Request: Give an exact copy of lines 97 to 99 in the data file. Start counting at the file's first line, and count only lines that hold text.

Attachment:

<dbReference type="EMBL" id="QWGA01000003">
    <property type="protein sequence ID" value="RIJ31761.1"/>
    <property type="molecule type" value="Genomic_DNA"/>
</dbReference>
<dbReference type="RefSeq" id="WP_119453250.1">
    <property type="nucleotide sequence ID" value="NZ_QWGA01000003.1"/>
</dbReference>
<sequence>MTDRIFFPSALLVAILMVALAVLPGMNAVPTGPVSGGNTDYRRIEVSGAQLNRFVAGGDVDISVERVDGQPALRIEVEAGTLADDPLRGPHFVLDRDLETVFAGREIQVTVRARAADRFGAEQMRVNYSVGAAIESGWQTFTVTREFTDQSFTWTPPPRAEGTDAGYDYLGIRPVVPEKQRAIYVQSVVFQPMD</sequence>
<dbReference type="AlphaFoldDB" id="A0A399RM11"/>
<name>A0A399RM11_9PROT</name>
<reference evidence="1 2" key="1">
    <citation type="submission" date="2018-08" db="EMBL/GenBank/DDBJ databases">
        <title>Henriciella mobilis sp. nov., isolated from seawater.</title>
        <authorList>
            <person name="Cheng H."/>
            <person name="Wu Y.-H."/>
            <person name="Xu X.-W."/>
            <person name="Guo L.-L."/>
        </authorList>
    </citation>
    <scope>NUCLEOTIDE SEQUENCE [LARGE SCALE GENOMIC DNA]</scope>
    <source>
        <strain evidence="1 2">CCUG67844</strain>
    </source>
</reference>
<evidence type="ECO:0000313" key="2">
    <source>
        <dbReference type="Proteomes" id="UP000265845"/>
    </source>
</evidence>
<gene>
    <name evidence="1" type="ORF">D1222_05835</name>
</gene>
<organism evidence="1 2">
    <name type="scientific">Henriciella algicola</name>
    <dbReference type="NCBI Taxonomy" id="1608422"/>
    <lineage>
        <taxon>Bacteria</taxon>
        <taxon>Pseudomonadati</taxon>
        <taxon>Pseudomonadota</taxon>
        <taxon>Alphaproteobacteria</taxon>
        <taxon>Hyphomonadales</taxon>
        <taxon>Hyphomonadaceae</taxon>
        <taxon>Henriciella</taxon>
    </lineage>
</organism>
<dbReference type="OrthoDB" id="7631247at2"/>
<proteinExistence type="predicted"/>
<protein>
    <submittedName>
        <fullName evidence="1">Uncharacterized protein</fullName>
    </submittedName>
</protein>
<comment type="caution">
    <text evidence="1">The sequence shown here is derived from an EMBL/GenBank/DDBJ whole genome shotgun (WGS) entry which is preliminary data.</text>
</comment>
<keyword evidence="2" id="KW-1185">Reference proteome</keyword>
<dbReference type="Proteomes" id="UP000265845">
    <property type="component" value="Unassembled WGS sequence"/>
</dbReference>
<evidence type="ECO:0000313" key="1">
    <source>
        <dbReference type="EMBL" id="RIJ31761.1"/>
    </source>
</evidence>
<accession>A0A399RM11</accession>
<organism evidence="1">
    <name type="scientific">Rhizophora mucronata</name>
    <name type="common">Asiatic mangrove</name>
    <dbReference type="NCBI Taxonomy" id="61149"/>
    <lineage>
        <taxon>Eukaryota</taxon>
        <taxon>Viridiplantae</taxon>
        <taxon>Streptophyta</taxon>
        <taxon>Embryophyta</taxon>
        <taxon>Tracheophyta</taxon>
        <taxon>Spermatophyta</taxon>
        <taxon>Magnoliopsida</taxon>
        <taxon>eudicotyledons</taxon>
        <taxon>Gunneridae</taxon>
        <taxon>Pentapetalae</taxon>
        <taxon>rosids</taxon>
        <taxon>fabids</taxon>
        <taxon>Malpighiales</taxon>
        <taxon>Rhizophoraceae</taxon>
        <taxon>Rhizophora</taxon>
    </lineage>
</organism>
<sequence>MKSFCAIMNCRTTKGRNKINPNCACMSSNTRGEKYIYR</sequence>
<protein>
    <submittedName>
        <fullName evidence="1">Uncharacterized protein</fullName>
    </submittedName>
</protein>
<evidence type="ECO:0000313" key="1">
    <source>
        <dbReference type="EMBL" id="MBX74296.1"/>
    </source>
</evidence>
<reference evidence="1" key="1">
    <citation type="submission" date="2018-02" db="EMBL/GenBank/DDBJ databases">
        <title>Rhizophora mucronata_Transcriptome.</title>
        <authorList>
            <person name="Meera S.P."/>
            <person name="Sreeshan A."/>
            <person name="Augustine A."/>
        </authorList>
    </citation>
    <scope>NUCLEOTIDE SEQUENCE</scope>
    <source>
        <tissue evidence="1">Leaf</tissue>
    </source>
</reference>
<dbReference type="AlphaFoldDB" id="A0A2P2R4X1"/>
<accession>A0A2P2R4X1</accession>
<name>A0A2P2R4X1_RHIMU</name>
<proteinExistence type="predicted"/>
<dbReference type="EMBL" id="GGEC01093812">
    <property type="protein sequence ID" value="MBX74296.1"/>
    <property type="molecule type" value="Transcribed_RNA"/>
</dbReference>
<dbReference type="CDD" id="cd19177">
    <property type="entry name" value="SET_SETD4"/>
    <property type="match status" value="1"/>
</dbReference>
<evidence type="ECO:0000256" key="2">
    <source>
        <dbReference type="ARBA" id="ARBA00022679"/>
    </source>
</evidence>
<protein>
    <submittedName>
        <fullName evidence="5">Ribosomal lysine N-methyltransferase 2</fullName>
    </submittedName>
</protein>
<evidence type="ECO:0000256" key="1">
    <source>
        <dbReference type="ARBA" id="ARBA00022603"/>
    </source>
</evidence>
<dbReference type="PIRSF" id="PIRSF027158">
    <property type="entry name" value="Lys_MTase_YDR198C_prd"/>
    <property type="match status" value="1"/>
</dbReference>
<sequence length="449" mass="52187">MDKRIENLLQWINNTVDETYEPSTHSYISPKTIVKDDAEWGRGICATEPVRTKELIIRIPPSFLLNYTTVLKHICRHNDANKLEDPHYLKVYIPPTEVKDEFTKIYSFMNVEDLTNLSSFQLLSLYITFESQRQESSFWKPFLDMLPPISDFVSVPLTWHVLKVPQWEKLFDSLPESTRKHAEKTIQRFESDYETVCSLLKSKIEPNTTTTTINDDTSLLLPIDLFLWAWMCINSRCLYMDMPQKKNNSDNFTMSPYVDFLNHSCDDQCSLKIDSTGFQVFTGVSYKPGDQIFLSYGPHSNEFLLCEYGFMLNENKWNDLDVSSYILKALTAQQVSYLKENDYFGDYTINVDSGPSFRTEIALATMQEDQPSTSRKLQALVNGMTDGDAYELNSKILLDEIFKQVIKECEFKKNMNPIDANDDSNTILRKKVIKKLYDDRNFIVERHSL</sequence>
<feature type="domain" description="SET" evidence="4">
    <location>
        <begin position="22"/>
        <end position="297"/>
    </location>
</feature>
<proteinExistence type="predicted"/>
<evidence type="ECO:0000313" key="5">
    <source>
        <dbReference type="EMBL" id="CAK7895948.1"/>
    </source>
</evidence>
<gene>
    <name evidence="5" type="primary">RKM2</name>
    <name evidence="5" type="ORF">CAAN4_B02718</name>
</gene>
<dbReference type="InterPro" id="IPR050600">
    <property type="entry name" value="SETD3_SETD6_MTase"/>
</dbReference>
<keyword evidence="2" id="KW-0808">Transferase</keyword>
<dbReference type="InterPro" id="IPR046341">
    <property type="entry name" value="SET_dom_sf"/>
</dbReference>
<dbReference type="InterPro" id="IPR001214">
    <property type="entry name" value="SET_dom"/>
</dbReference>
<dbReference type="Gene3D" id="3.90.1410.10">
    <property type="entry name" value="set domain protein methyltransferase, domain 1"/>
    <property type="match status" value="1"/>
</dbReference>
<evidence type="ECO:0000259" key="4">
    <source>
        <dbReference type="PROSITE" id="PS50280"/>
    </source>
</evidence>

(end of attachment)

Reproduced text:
        <dbReference type="EMBL" id="MBX74296.1"/>
    </source>
</evidence>